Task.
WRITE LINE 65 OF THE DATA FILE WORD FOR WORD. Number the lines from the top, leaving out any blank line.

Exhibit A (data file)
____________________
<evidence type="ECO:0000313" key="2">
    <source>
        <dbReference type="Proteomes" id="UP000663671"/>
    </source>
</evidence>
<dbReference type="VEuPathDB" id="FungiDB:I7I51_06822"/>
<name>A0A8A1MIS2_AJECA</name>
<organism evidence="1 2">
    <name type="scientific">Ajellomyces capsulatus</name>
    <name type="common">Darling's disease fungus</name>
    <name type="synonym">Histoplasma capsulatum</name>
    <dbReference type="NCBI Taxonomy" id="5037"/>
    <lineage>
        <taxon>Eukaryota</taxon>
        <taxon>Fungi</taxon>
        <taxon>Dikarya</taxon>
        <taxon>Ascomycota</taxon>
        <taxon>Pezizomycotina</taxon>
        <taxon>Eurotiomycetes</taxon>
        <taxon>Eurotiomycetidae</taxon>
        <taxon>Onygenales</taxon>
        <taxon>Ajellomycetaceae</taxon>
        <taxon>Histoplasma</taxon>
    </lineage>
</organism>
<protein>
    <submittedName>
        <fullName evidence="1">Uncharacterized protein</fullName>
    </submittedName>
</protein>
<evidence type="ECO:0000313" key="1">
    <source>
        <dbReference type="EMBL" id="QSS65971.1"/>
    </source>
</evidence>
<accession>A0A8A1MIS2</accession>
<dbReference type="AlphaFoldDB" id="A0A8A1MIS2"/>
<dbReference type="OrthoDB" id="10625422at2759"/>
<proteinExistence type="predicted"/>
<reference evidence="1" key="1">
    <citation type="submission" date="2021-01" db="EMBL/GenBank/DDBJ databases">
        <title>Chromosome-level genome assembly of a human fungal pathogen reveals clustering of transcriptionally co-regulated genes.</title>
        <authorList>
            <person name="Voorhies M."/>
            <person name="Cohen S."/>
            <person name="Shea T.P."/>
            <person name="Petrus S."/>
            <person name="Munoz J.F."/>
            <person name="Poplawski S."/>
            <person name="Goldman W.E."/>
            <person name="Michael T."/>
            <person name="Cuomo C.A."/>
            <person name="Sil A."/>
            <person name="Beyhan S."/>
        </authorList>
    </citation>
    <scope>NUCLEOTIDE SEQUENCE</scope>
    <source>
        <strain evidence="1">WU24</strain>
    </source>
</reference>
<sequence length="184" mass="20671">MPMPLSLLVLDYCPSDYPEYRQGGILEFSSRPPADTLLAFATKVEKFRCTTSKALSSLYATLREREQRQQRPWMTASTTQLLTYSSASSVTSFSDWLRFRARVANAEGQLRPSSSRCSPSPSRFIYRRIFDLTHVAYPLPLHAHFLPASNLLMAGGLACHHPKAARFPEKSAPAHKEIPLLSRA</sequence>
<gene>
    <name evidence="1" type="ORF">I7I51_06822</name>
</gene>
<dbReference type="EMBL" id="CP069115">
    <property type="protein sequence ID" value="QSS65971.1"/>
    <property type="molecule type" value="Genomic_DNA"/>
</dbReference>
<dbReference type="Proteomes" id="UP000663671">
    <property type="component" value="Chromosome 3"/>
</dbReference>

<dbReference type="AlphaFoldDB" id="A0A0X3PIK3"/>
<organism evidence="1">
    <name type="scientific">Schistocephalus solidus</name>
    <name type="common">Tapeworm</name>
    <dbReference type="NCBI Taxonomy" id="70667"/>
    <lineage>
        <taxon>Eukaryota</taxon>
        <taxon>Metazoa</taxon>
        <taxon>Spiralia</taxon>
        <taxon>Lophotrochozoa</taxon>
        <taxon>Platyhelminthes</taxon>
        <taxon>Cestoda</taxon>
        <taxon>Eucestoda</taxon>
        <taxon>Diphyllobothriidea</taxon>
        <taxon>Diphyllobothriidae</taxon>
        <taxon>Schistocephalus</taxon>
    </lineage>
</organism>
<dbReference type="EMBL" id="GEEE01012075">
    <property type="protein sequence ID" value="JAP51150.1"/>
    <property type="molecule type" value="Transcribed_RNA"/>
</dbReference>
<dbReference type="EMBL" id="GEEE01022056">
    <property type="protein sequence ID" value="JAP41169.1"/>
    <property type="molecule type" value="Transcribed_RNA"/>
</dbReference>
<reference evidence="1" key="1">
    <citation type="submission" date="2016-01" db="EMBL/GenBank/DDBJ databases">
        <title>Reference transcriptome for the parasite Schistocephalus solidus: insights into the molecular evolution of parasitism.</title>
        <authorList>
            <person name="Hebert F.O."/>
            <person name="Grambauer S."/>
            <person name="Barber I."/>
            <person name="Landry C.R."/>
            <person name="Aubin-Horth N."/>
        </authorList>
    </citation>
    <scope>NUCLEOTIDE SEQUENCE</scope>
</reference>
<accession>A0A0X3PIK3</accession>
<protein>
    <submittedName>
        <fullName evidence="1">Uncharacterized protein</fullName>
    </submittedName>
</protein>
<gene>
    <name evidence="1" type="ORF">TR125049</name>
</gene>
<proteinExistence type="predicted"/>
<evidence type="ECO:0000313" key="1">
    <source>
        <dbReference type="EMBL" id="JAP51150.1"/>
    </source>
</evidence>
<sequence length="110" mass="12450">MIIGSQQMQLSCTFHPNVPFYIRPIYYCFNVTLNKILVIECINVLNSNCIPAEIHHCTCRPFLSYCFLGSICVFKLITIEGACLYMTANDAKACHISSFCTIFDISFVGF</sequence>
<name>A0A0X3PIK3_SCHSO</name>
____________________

</gene>